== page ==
Follow Us

We use cookies to provide you with a better experience. If you continue to use this site, we'll assume you're happy with this. Alternatively, click here to find out how to manage these cookies

hide cookie message

Compatibility compendium for Linux launched

Easy way to find what works with what.

Article comments

A new database will tackle one of the persistent problems facing Linux deployments - figuring out what hardware is and isn't compatible.

The site, launched by Phoronix on Friday, joins similar efforts from, and among others.

Many individual Linux distributors, such as SuSe, Red Hat and Mandriva, also maintain their own hardware compatibility lists.

Phoronix's system is designed to create a centralised repository which the Linux community can add to and maintain, though some early users have criticised it as too unstructured.

"This system allows you to post GNU/Linux information on hardware as well as sharing your own personal experiences when it comes to GNU/Linux compatibility," said the site's editor-in-chief, Michael Larabel. "This is designed to make it... effortless when deciding what GNU/Linux compatible hardware to go with during your next upgrade."

The site's launch underscores the fact that hardware pain remains a fact of life in the Linux world. Drivers for WiFi hardware have come under particular scrutiny in the last few years, with companies such as Devicescape Software specialising in developing Linux drivers for different WiFi chipsets.

Devicescape recently released its Advanced Datapath Driver under the GNU Public License, which could make it far easier for Linux to be used as the core of wireless electronics, since it should allow developers to immediately adopt the latest WiFi hardware. >/p>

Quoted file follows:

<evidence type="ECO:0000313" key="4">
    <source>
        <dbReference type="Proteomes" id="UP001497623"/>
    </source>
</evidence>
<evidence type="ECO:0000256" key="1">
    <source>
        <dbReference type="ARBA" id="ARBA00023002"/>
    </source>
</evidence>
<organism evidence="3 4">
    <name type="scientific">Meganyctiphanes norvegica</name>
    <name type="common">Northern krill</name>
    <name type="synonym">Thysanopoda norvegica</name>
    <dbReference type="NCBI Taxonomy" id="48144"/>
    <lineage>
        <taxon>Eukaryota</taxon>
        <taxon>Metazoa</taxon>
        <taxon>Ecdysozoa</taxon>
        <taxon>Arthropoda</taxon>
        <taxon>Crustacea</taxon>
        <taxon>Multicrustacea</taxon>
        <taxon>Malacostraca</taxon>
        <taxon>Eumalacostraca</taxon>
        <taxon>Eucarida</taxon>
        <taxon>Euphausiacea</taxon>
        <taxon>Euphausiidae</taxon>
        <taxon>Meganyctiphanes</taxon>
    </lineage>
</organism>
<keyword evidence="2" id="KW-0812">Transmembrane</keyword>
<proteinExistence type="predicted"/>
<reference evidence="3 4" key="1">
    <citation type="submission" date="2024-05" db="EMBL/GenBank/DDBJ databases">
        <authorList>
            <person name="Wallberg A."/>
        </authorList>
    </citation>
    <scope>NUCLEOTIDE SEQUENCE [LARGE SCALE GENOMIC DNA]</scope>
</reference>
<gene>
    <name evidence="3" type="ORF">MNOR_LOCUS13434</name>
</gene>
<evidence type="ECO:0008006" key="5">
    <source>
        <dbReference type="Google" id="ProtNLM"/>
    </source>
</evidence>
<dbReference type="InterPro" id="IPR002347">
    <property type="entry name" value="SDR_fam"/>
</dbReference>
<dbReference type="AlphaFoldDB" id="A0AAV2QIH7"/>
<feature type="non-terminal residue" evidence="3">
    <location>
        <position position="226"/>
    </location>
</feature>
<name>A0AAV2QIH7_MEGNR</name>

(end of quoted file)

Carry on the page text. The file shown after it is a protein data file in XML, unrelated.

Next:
The software could put WiFi support directly into the Linux kernel for the first time.

Novell is building a new way of handling hardware drivers into SuSe Linux Enterprise 10, out this summer, which aims at getting hardware to work when it isn't yet supported in the current kernel.

The Partner Linux Driver Process allows vendors to provide drivers to users direct, independently of Novell's process of updating the kernel used in its SuSe Linux distributions.

Currently, administrators can find themselves in a position where support for particular hardware is available, but hasn't yet been built into the kernel.


More from Techworld

More relevant IT news


Send to a friend

Email this article to a friend or colleague:

PLEASE NOTE: Your name is used only to let the recipient know who sent the story, and in case of transmission error. Both your name and the recipient's name and address will not be used for any other purpose.

Techworld White Papers

Choose – and Choose Wisely – the Right MSP for Your SMB

End users need a technology partner that provides transparency, enables productivity, delivers...

Download Whitepaper

10 Effective Habits of Indispensable IT Departments

It’s no secret that responsibilities are growing while budgets continue to shrink. Download this...

Download Whitepaper

Gartner Magic Quadrant for Enterprise Information Archiving

Enterprise information archiving is contributing to organisational needs for e-discovery and...

Download Whitepaper

Advancing the state of virtualised backups

Dell Software’s vRanger is a veteran of the virtualisation specific backup market. It was the...

Download Whitepaper

Techworld UK - Technology - Business

Innovation, productivity, agility and profit

Watch this on demand webinar which explores IT innovation, managed print services and business agility.

Techworld Mobile Site

Access Techworld's content on the move

Get the latest news, product reviews and downloads on your mobile device with Techworld's mobile site.

Find out more...

From Wow to How : Making mobile and cloud work for you

On demand Biztech Briefing - Learn how to effectively deliver mobile work styles and cloud services together.

Watch now...

Site Map

* *